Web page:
“Grade Level Planning and How it Can Drive the Process”
It’s time to get in the driver’s seat and map out your academic and extracurricular journey!
Outlining a 4-year high school plan will provide checkpoints along the way for families as their students reach milestones and goals. Don’t worry if you are already a junior, this can apply to students in the middle of the process as well. It’s never too late to start planning!
Challenging yourself academically and building upon your extracurricular resume each year is a constant in this process. Most importantly, challenge yourself at YOUR highest level, while taking meaningful courses. Academic tracks, such as honors or college prep are important factors in the admission process. Competitive colleges seek students who exhaust all academic options at their school. Here are some tips for students in grades 7-12 as they begin to develop their own “plans”.
Course selection (levels) and success matter and will determine your high school curricular levels. A good goal would be to begin a foreign language and complete Algebra 1 before entering 9th grade.
Grades count and matter- in the form of your official transcript! Get involved in at least one extracurricular club and/or sport and explore your community service options. Track your activities and involvement on a resume.
Explore careers and majors through assessments found on Naviance or websites such as College Board. Interests, talents and hobbies can help to steer course selection and ultimately your college list. Take the PSAT and review your test afterwards by using Khan Academy’s free Test Prep through College Board. Also, consider the PLAN (ACT’s version) and their free Test Prep. Consider a Pre-College summer program for enrichment or credits.
Meet with college reps, visit college campuses, and attend a college fair. Take the SAT and/or ACT by January. Decide which test you will focus on, prep and take another before the end of your junior year. Look at a few colleges’ admission requirements and ask yourself: Am I on track? Some colleges require 3 lab sciences, 2 years of a foreign language in the high school, or even additional testing such as the SAT Subject Tests (many students take them in May around the time of AP Exams). Consider an internship, earning college credits, or a summer job. Start working on your college essays/resume/applications. The summer before senior year is a popular time to begin working with a college consultant to maximize free time during your summer and get a head start on the college process for fall.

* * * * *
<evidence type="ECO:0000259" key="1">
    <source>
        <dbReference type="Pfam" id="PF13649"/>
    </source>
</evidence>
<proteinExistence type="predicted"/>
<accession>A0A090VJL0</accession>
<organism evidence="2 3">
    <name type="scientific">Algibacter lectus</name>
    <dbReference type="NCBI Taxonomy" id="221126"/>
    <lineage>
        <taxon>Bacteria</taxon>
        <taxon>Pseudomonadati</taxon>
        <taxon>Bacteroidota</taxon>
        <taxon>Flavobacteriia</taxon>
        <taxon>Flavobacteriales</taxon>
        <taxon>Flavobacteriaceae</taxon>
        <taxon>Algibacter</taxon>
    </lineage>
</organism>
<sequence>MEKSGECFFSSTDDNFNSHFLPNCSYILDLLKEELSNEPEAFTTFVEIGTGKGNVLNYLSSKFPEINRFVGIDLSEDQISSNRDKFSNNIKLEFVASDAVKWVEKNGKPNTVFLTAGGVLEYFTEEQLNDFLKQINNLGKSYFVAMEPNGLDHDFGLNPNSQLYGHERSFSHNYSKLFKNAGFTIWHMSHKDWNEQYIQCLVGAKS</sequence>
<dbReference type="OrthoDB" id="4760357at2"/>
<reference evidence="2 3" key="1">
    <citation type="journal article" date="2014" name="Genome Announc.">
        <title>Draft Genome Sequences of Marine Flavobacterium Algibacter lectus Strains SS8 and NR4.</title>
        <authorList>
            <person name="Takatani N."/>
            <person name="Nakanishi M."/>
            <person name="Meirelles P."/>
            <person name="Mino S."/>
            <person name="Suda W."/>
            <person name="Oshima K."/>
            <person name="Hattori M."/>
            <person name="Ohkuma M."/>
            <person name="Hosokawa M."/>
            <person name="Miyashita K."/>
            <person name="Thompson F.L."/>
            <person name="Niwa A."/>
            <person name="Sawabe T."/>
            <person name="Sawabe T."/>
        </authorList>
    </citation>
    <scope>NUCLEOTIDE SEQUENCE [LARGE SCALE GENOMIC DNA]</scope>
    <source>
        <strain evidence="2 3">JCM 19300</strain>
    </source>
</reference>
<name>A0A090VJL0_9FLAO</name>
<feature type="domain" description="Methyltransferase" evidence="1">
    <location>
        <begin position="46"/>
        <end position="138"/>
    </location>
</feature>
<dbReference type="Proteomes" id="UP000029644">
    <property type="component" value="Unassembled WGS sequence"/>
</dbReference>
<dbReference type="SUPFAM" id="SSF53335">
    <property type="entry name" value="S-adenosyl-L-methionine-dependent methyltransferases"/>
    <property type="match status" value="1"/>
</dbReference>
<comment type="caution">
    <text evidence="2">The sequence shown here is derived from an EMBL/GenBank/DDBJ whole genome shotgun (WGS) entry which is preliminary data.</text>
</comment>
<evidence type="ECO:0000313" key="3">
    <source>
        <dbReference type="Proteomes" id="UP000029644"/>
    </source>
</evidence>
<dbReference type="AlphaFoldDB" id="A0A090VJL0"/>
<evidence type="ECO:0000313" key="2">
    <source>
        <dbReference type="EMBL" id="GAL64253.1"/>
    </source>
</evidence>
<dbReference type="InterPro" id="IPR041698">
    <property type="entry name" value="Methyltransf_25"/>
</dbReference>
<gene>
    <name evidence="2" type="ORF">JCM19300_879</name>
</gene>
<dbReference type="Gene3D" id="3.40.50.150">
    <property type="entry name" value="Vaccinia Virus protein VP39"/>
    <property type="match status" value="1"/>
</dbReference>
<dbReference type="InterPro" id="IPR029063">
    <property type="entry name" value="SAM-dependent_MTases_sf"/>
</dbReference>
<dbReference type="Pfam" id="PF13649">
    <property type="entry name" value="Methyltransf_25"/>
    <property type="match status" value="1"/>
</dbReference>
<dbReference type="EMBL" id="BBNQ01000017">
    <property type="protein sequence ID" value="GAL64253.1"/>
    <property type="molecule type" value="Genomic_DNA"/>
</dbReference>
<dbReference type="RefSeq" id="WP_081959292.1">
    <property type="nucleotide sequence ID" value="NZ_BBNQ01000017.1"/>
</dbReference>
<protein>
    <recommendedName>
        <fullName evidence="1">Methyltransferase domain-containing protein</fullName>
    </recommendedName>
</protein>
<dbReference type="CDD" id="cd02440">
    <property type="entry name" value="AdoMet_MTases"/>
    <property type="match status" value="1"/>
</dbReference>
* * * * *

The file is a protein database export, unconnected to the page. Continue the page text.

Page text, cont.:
Continue to meet with college reps as they visit your high school. Review your college list for safety, realistic, and reach. Create a timeline for application submission. Remain involved in extracurricular and service projects. Stay focused on your academics and try to enjoy your senior year. Applying for financial aid starts in late fall.
Having knowledge about the college planning process as it relates to your student’s high school experience is key! Reviewing your school district’s website for course placement policies, extracurricular and community service offerings, college planning guidelines, and college application procedures is a great way to familiarize yourself with the process ahead. Getting in the driver’s seat will empower both you and your student!
Laura J. Blanche, M. Ed.
Blanche College Consulting, President